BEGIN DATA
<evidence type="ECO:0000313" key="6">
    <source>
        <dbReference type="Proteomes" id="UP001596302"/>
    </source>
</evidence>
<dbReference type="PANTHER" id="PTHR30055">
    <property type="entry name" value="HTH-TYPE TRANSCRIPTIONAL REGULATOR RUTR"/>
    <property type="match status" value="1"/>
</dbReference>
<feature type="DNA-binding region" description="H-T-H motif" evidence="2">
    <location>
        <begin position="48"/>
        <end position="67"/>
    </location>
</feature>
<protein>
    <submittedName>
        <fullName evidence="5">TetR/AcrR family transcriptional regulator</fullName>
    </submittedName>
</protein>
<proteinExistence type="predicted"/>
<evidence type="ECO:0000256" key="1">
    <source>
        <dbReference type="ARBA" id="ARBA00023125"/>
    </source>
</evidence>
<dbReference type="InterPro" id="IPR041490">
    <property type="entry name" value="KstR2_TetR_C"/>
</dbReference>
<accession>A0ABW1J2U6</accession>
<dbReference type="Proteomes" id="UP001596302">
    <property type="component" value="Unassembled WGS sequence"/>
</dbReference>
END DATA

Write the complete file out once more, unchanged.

<evidence type="ECO:0000313" key="6">
    <source>
        <dbReference type="Proteomes" id="UP001596302"/>
    </source>
</evidence>
<dbReference type="PANTHER" id="PTHR30055">
    <property type="entry name" value="HTH-TYPE TRANSCRIPTIONAL REGULATOR RUTR"/>
    <property type="match status" value="1"/>
</dbReference>
<feature type="DNA-binding region" description="H-T-H motif" evidence="2">
    <location>
        <begin position="48"/>
        <end position="67"/>
    </location>
</feature>
<protein>
    <submittedName>
        <fullName evidence="5">TetR/AcrR family transcriptional regulator</fullName>
    </submittedName>
</protein>
<proteinExistence type="predicted"/>
<evidence type="ECO:0000256" key="1">
    <source>
        <dbReference type="ARBA" id="ARBA00023125"/>
    </source>
</evidence>
<dbReference type="InterPro" id="IPR041490">
    <property type="entry name" value="KstR2_TetR_C"/>
</dbReference>
<accession>A0ABW1J2U6</accession>
<dbReference type="Proteomes" id="UP001596302">
    <property type="component" value="Unassembled WGS sequence"/>
</dbReference>